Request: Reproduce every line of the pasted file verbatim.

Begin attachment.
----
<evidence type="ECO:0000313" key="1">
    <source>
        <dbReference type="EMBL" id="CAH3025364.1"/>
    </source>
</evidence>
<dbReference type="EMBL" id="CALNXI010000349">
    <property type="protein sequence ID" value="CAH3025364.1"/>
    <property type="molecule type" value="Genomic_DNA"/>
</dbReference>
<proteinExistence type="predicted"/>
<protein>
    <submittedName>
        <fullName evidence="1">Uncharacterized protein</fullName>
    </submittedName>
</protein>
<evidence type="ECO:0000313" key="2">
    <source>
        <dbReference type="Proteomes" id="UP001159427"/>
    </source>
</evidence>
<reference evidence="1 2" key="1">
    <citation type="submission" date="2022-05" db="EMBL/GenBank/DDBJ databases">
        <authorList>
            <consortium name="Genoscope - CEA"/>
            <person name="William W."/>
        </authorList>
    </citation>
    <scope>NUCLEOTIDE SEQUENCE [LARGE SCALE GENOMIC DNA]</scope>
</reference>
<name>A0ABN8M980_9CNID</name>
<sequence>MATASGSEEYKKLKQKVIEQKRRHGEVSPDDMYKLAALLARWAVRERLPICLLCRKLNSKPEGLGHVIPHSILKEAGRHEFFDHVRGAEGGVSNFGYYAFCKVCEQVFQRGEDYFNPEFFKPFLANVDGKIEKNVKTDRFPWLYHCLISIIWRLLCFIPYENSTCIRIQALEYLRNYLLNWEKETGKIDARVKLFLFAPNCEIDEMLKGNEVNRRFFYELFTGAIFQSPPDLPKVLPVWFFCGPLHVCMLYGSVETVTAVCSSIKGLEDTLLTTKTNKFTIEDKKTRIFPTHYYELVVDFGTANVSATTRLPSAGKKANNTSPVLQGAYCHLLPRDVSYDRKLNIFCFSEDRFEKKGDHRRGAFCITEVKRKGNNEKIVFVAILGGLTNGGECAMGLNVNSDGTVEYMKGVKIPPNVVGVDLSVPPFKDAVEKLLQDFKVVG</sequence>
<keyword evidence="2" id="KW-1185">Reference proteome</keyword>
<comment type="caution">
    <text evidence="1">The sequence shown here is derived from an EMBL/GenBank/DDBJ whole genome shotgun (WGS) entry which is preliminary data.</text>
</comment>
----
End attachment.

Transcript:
<evidence type="ECO:0000313" key="1">
    <source>
        <dbReference type="EMBL" id="CAH3025364.1"/>
    </source>
</evidence>
<dbReference type="EMBL" id="CALNXI010000349">
    <property type="protein sequence ID" value="CAH3025364.1"/>
    <property type="molecule type" value="Genomic_DNA"/>
</dbReference>
<proteinExistence type="predicted"/>
<protein>
    <submittedName>
        <fullName evidence="1">Uncharacterized protein</fullName>
    </submittedName>
</protein>
<evidence type="ECO:0000313" key="2">
    <source>
        <dbReference type="Proteomes" id="UP001159427"/>
    </source>
</evidence>
<reference evidence="1 2" key="1">
    <citation type="submission" date="2022-05" db="EMBL/GenBank/DDBJ databases">
        <authorList>
            <consortium name="Genoscope - CEA"/>
            <person name="William W."/>
        </authorList>
    </citation>
    <scope>NUCLEOTIDE SEQUENCE [LARGE SCALE GENOMIC DNA]</scope>
</reference>
<name>A0ABN8M980_9CNID</name>
<sequence>MATASGSEEYKKLKQKVIEQKRRHGEVSPDDMYKLAALLARWAVRERLPICLLCRKLNSKPEGLGHVIPHSILKEAGRHEFFDHVRGAEGGVSNFGYYAFCKVCEQVFQRGEDYFNPEFFKPFLANVDGKIEKNVKTDRFPWLYHCLISIIWRLLCFIPYENSTCIRIQALEYLRNYLLNWEKETGKIDARVKLFLFAPNCEIDEMLKGNEVNRRFFYELFTGAIFQSPPDLPKVLPVWFFCGPLHVCMLYGSVETVTAVCSSIKGLEDTLLTTKTNKFTIEDKKTRIFPTHYYELVVDFGTANVSATTRLPSAGKKANNTSPVLQGAYCHLLPRDVSYDRKLNIFCFSEDRFEKKGDHRRGAFCITEVKRKGNNEKIVFVAILGGLTNGGECAMGLNVNSDGTVEYMKGVKIPPNVVGVDLSVPPFKDAVEKLLQDFKVVG</sequence>
<keyword evidence="2" id="KW-1185">Reference proteome</keyword>
<comment type="caution">
    <text evidence="1">The sequence shown here is derived from an EMBL/GenBank/DDBJ whole genome shotgun (WGS) entry which is preliminary data.</text>
</comment>